Cousin Island is a special nature reserve managed by Nature Seychelles and is located approx. 2km off the South West coast of Praslin. Its next door neighbour is Cousine Island, also a nature reserve but also doubles as a luxury resort.
The island was once a coconut plantation and it had once been cleared to allow space for the coconut trees but since being purchased by Birdlife International in 1968 the island has been restored to its original lush vegetation. Cousin has a variation in environments; wetlands, seashore and hills and this is one the the reasons why many different species thrive on the island and why so many endemic species have settled here.
As with Aride Island, in order to prevent the introduction of pests to the island, when visitors arrive they must be transferred to the Cousin Island boat and there is a small fee to pay to visit the island. The landing on the island is a little bit more graceful than on Aride but still a bumpy one!
Cousin Island is the most important breeding site in the Western Indian Ocean for Hawksbill turtles. The Hawksbill nesting season starts in September and lasts until march. Hopefully we will be lucky enough during our time here to go over and see some hatchlings. It is also home to the Giant Tortoise and like Aride and Bird Islands, home to many birds. The island is privileged to say that it makes homes to some of the Seychelles rarest birds; Seychelles Bush Warbler and Seychelles Magpie Robin. We had the pleasure to see many of the Magpie Robins on our trip to Cousin after one of the senior wardens used his knowledge of the birds to call them over; they like it when some of the undergrowth is cleared to make a fresh area in the soil and the birds then hop around and try to catch some grub!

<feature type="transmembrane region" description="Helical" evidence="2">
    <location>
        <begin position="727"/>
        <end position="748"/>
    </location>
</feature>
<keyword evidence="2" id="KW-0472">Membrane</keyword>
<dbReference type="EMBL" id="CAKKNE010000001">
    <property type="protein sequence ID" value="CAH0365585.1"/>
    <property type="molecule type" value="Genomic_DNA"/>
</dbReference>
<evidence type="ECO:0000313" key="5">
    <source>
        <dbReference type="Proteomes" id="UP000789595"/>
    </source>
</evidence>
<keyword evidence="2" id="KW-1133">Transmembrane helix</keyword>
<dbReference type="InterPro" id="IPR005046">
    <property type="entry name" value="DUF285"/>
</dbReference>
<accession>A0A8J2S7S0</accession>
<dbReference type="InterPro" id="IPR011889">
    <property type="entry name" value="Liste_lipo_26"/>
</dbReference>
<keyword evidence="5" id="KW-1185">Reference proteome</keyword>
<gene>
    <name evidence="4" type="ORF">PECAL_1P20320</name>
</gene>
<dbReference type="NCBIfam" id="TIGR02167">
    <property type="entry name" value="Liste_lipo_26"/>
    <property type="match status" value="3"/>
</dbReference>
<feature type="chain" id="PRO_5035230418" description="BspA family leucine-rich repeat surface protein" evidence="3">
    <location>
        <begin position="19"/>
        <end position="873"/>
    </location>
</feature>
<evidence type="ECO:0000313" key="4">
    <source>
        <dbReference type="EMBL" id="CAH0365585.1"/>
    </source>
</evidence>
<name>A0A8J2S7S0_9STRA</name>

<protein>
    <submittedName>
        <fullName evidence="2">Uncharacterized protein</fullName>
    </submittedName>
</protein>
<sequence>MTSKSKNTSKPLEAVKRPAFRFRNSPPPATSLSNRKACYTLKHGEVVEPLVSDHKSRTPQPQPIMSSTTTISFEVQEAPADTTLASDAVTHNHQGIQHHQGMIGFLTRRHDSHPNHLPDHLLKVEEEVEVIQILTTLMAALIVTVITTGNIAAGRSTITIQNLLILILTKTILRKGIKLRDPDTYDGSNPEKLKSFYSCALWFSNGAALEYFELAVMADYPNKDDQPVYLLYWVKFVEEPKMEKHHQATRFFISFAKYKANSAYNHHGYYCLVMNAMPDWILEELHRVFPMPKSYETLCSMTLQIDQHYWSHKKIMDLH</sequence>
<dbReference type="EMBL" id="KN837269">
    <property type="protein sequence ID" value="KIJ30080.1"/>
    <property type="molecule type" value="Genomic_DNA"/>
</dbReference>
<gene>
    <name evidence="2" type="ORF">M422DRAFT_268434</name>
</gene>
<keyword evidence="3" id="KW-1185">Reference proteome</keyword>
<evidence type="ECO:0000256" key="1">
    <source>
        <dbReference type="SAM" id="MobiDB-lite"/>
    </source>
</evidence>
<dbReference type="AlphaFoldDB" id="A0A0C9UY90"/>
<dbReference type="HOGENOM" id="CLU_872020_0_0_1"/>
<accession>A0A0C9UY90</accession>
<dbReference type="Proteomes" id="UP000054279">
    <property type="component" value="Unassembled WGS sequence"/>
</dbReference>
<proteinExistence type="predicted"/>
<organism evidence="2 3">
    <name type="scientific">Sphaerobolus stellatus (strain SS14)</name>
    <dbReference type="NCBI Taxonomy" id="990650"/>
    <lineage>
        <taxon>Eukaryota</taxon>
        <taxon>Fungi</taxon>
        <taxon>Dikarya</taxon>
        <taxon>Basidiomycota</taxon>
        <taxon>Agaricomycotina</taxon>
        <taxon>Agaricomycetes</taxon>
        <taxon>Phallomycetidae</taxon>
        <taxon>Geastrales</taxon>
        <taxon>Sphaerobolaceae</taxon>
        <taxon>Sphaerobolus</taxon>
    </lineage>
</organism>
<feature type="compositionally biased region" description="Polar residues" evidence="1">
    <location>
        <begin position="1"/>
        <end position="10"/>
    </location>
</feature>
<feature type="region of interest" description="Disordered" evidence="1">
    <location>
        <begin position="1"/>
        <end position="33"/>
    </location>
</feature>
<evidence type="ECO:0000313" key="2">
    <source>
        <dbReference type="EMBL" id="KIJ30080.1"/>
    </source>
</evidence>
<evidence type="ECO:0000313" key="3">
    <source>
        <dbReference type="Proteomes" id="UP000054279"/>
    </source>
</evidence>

The island attracts many more endemic birds such as the Seychelles Sunbird, Fody and Blue Pigeon. They also have many beautiful seabirds such as Fairy Terns, White Tailed Tropic birds, Noddies and many more. As with Bird Island, many of the birds here nest on the ground or in hollow tree trunks as they do not have to worry about predators. When walking around the island we seen many different species of bird and heard even more! The young birds are so cute and fluffy!
As well as having such diversity on land, Cousin Island is also part of the world’s largest coral reef restoration programs. Jay has been very lucky to be involved in this and has had the opportunity to join the Reef Rescuers and assist them in their work.
What was very different to Aride Island was that we were not allowed to have a picnic or to spend extra time here on Cousin. We had the tour and then had to leave. This is understandable, as the volunteers and wardens have lots of work to do and they also do not want any rubbish left or any human damage around the island, if they allow people to roam around freely they could disturb the wildlife and undo some of the important work they have built up over the years.
Cousin island has many volunteers and they do some great work; they have a Conservation Boot Camp course and definitely put their volunteers through the paces. It is a great Island and I am sure it will continue to impress and grow in diversity!